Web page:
A corporation offering its workers a 401(k) negotiates directly with the service provider offering the investments and recordkeeping services to employees. It can negotiate for lower costs for a group of workers.
On the 403(b) side, public employees individually sign up for a contract for either mutual funds or annuities offered to them by a group of vendors.
The difference is most clear in the pricing: Fees in 401(k) plans across the board were 0.88 percent in 2015, down from 1.02 percent in 2009, according to the Investment Company Institute.
The chart below also shows the benefit of large numbers: Plans with higher asset levels can negotiate lower costs.
Because public school teachers are contracting individually with a vendor, they don’t have the leverage to push for lower fees ‚Äď and in the worst cases, they can end up with costs approaching and exceeding 2 percent.
That was the case for Matthew and Christina Sweeney, 46 and 42, respectively. Both are public school teachers in Westchester County, New York.
“We were paying close to 2 percent in fees, between all the insurance fees for having an annuity and the fund fees ‚Äď some of which had expense ratios of over 1 percent,” said Christina Sweeney.
Teachers in these 403(b) annuities can’t just bail from the products.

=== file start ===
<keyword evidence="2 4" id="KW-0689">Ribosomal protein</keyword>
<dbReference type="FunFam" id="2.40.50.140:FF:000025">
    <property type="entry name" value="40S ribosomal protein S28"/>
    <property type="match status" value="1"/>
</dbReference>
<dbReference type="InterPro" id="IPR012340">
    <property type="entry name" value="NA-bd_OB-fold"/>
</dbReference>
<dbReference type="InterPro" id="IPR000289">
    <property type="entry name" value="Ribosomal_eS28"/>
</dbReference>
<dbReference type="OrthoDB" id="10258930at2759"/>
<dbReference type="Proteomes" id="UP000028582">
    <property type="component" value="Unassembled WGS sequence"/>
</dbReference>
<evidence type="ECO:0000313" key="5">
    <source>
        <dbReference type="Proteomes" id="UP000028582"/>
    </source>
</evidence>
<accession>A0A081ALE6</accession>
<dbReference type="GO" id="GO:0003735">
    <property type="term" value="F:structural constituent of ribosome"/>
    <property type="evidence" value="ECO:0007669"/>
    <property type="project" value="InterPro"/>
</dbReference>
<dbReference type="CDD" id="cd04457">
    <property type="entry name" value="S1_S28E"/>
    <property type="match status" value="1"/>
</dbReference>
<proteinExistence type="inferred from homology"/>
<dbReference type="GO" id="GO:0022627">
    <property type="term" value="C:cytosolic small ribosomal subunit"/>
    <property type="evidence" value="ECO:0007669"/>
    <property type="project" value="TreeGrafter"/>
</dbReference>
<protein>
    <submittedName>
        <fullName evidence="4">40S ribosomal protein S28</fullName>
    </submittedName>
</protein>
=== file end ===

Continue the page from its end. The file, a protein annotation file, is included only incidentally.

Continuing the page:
That’s because these annuities may come with surrender charges. These are additional fees ‚ÄĒ which can be as high as 5 percent to 7 percent ‚ÄĒ that savers will have to pay in order to move their money from a contract.
These surrender periods can be five to seven years long, and they reset for new money. This is known as a “rolling surrender,” according to Dan Otter, a former public school teacher and founder of 403(b)wise, an education advocacy site.
That means that in a contract with a seven-year-surrender period, money that was originally invested might be out of “surrender” but subsequent contributions may still be locked up until the time passes.
“You can move money in chunks, get through a certain number of years and take out the earliest amount,” said Christina Sweeney.
“It was going to take us a long time, so I ripped the Band-Aid off and got it out of there,” she said.
The Sweeneys paid the surrender fees to get out of their annuities and transferred their money to different 403(b) vendors that offer low-cost mutual funds.
Christina is currently paying about .05 percent in investment fees under her current arrangement.
Andrea Viudez, meanwhile, was able to transfer to another 403(b) provider available at her school. Under her new arrangement, which uses mutual funds instead of annuities, she paid a one-time fee of about 5 percent.